Do not bring any electronic gadgets into the chamber as the heat will irreparably damage them. Smoking is a no-no due to the self-contained atmosphere.
Your health (and yours)
If you are cleared to use an infrared sauna, there’s ample health benefits for you.
- Detox. Daily activities and current eating options expose the body to heavy metals and lethal toxins, damaging the immune system. An infrared sauna enables the body to gradually purge those substances through the sweat you generate.
- Improved circulation. Infrared sauna sessions work for the cardiovascular system by helping reduce blood pressure to normal levels and dilate the blood vessels for increased blood flow. In the long-term, these benefits lower the chances of fatal heart ailments.
- Lung capacity. Infrared saunas can benefit the lungs by helping clear off microbes that trigger mild respiratory infections, possibly averting respiratory ailments. Some studies state that infrared sauna therapy relieves symptoms of asthma, bronchitis, and allergic rhinitis, even bolster the lungs against COVID-19 infection.
- Fixing joint pain. Seniors often have mobility problems as a result of joint pain. In line with the improved circulation, infrared sauna therapy allows more oxygenated blood to flow to affected joints and stop the inflammation and pain. This is already evident in people suffering from arthritis.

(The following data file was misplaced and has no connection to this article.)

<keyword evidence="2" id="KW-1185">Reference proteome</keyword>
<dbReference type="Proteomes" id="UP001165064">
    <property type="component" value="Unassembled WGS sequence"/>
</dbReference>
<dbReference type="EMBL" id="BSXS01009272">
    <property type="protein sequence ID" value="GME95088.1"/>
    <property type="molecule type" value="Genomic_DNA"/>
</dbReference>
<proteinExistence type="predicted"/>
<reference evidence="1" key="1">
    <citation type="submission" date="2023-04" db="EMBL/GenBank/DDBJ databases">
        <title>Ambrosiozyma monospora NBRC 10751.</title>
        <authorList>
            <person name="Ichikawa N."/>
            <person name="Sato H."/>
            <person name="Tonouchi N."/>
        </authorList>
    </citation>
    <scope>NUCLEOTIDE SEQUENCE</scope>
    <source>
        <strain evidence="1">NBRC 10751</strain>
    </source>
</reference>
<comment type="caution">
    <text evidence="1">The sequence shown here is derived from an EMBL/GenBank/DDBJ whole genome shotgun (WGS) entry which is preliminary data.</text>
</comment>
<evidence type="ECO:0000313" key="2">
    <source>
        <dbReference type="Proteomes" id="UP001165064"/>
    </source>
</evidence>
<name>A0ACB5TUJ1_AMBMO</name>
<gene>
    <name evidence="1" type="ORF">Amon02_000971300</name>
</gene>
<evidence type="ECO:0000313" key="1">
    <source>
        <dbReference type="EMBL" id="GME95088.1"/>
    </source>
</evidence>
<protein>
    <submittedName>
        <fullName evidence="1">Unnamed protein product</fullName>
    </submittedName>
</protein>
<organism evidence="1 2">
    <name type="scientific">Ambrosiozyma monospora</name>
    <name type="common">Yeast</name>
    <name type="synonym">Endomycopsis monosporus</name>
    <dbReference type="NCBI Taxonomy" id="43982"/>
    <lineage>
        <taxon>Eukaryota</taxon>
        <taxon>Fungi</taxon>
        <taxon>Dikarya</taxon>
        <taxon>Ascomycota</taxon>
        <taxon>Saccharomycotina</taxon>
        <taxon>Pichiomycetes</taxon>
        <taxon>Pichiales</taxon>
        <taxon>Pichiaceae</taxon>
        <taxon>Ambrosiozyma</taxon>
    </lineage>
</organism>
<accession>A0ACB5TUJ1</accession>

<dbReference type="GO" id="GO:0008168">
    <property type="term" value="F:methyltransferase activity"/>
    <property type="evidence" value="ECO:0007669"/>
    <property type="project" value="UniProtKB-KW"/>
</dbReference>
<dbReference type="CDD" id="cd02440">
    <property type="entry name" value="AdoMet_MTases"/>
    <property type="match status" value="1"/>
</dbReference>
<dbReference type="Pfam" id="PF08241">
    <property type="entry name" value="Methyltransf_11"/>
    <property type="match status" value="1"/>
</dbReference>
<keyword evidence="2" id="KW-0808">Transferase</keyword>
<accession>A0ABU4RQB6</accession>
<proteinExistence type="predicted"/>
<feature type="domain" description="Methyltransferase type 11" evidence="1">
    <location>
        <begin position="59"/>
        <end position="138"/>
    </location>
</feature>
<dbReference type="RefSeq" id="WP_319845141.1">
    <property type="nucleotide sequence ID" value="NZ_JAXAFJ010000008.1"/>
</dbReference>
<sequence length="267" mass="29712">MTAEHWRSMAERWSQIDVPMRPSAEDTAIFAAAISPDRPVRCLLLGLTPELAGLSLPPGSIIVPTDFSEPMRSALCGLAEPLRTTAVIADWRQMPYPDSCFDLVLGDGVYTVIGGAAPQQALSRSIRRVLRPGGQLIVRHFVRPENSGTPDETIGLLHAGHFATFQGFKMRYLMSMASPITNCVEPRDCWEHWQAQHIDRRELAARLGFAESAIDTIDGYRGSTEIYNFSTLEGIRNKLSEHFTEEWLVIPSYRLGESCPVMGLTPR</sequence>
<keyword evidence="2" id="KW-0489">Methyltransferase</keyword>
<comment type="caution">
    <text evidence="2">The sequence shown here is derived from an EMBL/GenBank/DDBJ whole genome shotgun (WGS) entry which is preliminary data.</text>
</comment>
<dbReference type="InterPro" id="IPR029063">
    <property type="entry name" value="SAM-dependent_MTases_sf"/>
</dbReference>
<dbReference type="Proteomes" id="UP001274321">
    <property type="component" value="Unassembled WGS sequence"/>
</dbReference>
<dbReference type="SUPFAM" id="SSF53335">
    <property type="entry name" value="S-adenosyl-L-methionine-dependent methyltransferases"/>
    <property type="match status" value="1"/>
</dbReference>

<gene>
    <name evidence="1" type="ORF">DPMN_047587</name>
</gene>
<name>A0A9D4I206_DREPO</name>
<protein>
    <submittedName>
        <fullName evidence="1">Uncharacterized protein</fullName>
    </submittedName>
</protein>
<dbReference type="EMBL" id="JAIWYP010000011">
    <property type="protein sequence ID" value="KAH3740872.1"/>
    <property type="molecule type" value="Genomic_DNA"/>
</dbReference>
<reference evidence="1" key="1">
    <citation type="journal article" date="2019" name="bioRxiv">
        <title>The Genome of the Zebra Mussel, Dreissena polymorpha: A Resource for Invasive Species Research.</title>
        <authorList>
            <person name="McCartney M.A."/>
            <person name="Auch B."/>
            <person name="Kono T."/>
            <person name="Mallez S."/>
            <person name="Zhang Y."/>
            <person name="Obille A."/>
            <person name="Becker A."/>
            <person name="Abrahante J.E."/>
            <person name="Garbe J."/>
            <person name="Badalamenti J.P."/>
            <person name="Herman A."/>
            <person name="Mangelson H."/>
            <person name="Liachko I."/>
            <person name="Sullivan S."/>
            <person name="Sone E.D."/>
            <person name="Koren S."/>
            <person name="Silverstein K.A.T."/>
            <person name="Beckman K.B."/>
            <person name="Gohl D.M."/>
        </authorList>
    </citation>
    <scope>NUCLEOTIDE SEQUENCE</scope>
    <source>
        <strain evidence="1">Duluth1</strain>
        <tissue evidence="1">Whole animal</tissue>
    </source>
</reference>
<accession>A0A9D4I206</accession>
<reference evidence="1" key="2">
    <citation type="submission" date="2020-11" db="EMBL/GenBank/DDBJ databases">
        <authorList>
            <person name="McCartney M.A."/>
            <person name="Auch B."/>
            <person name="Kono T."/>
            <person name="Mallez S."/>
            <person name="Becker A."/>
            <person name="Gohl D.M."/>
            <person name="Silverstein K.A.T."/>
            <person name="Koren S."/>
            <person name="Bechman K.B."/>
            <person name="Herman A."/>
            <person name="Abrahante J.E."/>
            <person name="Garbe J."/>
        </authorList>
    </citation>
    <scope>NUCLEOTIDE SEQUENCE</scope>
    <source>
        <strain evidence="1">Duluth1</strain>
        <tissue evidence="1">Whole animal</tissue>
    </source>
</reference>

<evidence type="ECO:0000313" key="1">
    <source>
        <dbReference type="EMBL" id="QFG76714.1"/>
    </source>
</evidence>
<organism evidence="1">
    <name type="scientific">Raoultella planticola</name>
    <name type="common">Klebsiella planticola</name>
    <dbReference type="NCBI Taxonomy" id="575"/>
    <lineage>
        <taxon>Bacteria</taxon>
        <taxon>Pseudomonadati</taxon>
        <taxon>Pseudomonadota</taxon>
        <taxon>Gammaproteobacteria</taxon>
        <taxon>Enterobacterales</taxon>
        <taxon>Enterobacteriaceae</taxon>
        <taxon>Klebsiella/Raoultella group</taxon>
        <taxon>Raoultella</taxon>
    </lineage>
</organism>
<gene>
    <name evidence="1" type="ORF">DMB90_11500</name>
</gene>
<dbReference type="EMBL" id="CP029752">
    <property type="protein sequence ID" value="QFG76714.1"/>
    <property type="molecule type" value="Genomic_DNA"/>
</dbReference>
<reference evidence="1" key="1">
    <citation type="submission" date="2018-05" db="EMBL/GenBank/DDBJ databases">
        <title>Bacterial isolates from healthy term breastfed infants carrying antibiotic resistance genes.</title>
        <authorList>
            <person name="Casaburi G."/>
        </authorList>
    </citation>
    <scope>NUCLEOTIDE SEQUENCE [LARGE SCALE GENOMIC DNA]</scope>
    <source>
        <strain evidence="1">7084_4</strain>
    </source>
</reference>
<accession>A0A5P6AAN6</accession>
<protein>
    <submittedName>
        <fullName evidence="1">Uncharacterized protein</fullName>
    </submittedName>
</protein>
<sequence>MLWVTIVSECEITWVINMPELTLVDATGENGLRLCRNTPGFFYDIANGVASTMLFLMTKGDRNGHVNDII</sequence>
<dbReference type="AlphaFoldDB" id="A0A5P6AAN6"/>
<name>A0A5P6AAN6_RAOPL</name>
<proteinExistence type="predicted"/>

- Better sleep. The relief from a sauna session helps the body release endorphins for better moods and help a person have a more relaxed sleep. A Western Sydney University study on saunas from 2019 found 84 per cent of 472 respondents as being able to sleep better for up to two nights after their last sauna session.
- Weight management. If you have eating problems or are obese, an infrared sauna can work wonders. Some studies noted that obese people having sauna therapy for two weeks lost a good deal of body weight and body fat, which may be attributed to the body burning more calories while also limiting release of the hunger hormone ghrelin. Increased ghrelin output, meanwhile, was noted in people of low appetite, resulting in them being able to eat properly.
- Cognitive function. An infrared sauna session may help improve cognitive brain functions in terms of increasing blood flow to the brain and reduce inflammation that in the long run leads to dementia and Alzheimer’s disease.
ASAG supports plan for a home sauna
ASAG can aid in the effort by offering you a chance to draw funds using your home equity through the ASAG Equity Release without ongoing payments. The loan will be repaid over time or when you sell your property.
There’s no harm in trying out ways to better your health even in retirement by covering your Home Improvements. The payoff will be fun if you know where to begin. Set the ball rolling with ASAG at 1300 002 724 or email at firstname.lastname@example.org and let us know any enquiries you have about our equity release solutions.
You may also get started and do your own equity assessment by using our tool below.